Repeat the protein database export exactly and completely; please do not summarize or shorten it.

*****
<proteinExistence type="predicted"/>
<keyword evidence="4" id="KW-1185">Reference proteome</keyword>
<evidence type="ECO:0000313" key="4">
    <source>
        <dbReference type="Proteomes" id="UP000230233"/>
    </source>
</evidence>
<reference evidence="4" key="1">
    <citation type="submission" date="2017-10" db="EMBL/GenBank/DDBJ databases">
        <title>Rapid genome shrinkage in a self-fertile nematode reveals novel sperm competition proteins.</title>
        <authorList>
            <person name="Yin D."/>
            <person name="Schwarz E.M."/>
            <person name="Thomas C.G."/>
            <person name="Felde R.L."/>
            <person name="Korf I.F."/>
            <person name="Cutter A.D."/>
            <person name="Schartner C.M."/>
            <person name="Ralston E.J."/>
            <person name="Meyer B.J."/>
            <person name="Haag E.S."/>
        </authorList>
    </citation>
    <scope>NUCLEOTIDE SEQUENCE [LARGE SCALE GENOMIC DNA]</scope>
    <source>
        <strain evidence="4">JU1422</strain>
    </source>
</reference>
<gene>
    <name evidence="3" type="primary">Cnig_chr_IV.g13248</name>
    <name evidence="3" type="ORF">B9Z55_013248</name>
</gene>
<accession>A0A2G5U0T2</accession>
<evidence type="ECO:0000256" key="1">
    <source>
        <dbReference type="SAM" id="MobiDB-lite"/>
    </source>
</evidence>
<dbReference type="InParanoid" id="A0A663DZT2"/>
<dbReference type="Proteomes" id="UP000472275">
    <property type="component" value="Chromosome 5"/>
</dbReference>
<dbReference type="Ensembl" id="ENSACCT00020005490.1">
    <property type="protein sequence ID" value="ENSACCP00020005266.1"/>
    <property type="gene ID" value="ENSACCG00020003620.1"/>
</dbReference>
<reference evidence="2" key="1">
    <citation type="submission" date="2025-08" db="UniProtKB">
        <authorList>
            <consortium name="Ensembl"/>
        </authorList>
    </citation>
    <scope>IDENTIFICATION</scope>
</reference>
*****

<proteinExistence type="predicted"/>
<keyword evidence="4" id="KW-1185">Reference proteome</keyword>
<evidence type="ECO:0000313" key="4">
    <source>
        <dbReference type="Proteomes" id="UP000230233"/>
    </source>
</evidence>
<reference evidence="4" key="1">
    <citation type="submission" date="2017-10" db="EMBL/GenBank/DDBJ databases">
        <title>Rapid genome shrinkage in a self-fertile nematode reveals novel sperm competition proteins.</title>
        <authorList>
            <person name="Yin D."/>
            <person name="Schwarz E.M."/>
            <person name="Thomas C.G."/>
            <person name="Felde R.L."/>
            <person name="Korf I.F."/>
            <person name="Cutter A.D."/>
            <person name="Schartner C.M."/>
            <person name="Ralston E.J."/>
            <person name="Meyer B.J."/>
            <person name="Haag E.S."/>
        </authorList>
    </citation>
    <scope>NUCLEOTIDE SEQUENCE [LARGE SCALE GENOMIC DNA]</scope>
    <source>
        <strain evidence="4">JU1422</strain>
    </source>
</reference>
<gene>
    <name evidence="3" type="primary">Cnig_chr_IV.g13248</name>
    <name evidence="3" type="ORF">B9Z55_013248</name>
</gene>
<accession>A0A2G5U0T2</accession>
<evidence type="ECO:0000256" key="1">
    <source>
        <dbReference type="SAM" id="MobiDB-lite"/>
    </source>
</evidence>
<dbReference type="InParanoid" id="A0A663DZT2"/>
<dbReference type="Proteomes" id="UP000472275">
    <property type="component" value="Chromosome 5"/>
</dbReference>
<dbReference type="Ensembl" id="ENSACCT00020005490.1">
    <property type="protein sequence ID" value="ENSACCP00020005266.1"/>
    <property type="gene ID" value="ENSACCG00020003620.1"/>
</dbReference>
<reference evidence="2" key="1">
    <citation type="submission" date="2025-08" db="UniProtKB">
        <authorList>
            <consortium name="Ensembl"/>
        </authorList>
    </citation>
    <scope>IDENTIFICATION</scope>
</reference>